ODU economist talks about increases in food prices

malbon brothers talks about food prices.jpg
Posted at 5:26 AM, Jul 13, 2021
and last updated 2021-07-13 06:31:20-04

VIRGINIA BEACH, Va. – Grocery stores and restaurants are being forced to raise prices on many products. It’s inflation that one local expert says likely won’t go away this summer.

Robert M. McNab, Ph.D., professor of economics at Old Donation University, says, “We have seen increasing price levels as the U.S. economy has accelerated its recovery from the 2020 economic shock. Part of this is the impact of the pandemic on global supply chains, and part is pent-up demand from 2020 that has been forward shifted to 2021.”

Mark Malbon, the owner of Malbon Brothers Corner Mart BBQ and Catering in Virginia Beach, explained, “In 30-plus years, I’ve never seen it like this. It’s crazy.”

He added that he’s seeing an increase of about 25% to 35% price increase in many food products they purchase. Other items he’d like to buy are on backorder.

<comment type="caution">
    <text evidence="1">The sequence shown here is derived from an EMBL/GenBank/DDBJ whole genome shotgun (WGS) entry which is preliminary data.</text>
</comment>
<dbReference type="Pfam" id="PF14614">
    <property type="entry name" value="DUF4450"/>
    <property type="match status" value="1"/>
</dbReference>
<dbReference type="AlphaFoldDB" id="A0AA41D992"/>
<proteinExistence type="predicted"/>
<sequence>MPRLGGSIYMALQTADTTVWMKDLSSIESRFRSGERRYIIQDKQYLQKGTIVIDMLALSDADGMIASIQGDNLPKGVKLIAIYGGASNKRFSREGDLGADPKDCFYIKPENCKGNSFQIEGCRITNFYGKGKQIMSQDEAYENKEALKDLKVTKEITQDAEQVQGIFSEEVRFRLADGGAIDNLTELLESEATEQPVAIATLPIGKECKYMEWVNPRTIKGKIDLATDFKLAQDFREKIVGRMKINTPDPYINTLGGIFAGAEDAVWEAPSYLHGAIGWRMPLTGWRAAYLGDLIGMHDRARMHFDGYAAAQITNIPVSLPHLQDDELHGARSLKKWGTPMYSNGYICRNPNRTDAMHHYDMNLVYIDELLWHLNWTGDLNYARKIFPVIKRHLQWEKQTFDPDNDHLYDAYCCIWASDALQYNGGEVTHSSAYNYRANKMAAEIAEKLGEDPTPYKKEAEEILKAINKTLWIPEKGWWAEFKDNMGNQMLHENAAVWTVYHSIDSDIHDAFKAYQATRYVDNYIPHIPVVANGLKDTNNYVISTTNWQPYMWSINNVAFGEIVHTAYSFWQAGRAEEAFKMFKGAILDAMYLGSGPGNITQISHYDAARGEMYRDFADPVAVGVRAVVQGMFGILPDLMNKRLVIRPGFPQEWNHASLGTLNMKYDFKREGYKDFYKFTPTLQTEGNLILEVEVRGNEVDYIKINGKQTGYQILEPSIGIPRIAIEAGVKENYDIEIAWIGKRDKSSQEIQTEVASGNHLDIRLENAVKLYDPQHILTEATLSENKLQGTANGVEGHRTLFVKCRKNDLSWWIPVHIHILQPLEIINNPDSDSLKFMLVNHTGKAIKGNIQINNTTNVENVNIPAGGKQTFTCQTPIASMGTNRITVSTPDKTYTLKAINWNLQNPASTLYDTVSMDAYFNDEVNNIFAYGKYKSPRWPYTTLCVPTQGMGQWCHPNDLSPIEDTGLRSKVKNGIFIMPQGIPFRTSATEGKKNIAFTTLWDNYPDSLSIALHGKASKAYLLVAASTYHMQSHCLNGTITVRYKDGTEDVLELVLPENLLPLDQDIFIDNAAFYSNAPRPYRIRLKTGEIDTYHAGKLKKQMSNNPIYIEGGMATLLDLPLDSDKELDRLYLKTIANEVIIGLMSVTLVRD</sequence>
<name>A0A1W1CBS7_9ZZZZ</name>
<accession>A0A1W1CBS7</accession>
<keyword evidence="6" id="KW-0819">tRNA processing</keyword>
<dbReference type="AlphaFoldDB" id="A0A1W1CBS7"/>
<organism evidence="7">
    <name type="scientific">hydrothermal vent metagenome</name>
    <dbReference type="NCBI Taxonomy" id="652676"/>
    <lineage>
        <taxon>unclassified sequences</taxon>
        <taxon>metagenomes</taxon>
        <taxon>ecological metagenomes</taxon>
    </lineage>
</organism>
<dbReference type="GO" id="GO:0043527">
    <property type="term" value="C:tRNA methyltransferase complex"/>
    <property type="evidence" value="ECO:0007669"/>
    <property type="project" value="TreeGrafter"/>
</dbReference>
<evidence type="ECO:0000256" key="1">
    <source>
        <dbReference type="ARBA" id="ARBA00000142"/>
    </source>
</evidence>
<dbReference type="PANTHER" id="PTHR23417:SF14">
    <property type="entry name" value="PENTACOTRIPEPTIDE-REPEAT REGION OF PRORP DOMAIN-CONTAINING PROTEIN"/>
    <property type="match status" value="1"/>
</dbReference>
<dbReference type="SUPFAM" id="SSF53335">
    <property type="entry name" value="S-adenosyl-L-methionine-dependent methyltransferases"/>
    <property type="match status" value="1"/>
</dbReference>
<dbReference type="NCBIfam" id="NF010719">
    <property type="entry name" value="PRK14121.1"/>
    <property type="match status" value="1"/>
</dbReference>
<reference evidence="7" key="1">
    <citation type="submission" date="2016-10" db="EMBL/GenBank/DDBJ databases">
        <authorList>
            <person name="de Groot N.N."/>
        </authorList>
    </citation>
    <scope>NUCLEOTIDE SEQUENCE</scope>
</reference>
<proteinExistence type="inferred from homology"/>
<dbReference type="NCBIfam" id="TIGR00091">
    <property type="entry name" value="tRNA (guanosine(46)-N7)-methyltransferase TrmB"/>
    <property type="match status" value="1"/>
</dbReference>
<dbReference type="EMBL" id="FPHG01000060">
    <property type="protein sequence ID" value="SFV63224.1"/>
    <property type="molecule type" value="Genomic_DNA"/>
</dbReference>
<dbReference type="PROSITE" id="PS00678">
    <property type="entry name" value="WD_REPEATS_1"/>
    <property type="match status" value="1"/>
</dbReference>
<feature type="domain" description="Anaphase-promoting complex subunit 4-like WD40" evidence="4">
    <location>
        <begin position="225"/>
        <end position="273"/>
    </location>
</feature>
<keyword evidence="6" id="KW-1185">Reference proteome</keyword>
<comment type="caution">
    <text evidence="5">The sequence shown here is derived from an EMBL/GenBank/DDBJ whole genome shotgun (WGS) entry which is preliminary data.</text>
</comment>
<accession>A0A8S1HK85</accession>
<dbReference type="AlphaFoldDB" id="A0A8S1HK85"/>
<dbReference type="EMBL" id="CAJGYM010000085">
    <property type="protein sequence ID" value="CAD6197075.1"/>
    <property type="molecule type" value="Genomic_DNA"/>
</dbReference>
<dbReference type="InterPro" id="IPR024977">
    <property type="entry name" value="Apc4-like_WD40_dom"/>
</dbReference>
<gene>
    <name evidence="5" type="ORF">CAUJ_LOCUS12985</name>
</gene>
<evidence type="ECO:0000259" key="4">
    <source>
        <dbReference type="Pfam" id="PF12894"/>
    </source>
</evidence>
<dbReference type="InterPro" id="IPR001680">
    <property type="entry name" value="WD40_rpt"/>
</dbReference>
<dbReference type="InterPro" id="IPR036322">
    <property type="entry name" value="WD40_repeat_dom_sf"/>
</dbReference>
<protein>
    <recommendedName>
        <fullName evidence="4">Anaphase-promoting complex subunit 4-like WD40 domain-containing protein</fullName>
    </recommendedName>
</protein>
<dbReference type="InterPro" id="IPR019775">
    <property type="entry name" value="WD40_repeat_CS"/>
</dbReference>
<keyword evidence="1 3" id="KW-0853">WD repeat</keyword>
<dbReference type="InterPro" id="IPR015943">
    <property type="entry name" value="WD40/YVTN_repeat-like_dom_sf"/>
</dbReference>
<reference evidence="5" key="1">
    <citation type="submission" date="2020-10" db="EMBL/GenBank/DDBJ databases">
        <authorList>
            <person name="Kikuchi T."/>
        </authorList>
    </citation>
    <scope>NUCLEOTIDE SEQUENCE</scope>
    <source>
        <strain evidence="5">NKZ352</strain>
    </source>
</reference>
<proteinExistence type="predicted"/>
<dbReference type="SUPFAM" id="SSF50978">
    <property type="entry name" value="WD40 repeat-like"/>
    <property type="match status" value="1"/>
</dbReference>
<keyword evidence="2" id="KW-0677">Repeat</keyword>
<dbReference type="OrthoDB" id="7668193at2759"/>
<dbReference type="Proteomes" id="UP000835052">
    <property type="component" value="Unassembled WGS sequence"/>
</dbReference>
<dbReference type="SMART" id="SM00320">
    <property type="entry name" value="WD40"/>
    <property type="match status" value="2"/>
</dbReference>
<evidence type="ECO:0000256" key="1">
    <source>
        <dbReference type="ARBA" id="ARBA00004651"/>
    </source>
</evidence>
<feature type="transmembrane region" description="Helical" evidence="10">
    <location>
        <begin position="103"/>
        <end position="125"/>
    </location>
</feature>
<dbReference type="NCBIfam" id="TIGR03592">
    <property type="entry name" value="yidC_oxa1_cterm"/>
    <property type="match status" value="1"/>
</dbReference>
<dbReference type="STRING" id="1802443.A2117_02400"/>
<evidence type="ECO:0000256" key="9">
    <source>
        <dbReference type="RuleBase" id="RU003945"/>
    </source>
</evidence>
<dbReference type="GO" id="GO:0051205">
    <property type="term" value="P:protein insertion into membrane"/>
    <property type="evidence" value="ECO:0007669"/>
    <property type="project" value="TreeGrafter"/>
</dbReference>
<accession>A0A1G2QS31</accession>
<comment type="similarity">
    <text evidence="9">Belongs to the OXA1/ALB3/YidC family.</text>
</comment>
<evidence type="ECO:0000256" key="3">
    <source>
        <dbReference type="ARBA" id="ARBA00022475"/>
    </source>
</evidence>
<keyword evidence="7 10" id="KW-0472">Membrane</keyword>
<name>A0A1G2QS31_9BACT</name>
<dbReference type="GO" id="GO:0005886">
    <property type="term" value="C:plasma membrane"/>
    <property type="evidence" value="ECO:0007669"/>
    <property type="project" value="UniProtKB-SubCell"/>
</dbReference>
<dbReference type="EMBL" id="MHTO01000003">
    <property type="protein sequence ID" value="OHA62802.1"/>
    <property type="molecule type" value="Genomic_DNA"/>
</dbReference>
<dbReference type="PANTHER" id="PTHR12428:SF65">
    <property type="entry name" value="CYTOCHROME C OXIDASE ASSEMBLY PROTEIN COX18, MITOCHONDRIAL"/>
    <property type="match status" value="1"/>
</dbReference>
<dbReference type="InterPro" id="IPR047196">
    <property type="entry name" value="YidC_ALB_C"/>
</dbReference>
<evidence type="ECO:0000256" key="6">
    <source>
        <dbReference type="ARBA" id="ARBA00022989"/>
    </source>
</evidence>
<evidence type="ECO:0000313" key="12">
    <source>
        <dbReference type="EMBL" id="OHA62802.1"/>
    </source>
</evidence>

“We’ve definitely had to raise all our prices on everything we sell here,” stated Malbon.

Dr. McNab talked about the close tie between gas prices and food prices.

"So, when fuel prices increase globally, then that feeds through domestic supply chains. You get increasing costs at restaurants and retail establishments across the board.”

He says the price increase has a more profound effect on lower-income individuals.

“It's impacting the people who are most severely disrupted by the pandemic. So, you can think we've had shock after shock after shock, but those shocks haven't been evenly distributed. They've been really concentrated amongst African Americans and Hispanics, who tend to work more in industries adversely affected by the pandemic," McNab explained.

“The summer months are unlikely to bring any respite,” McNab suggests. “However, as global supply chains regain some semblance of normality in the fall/winter, I expect that inflation will moderate somewhat.”

Malbon says he’d like customers to know small businesses like his are dealing with both price increases and staffing shortages.

“Show a little love and a little patience until we get everything back up and going. I know it’s going on everywhere,” he said.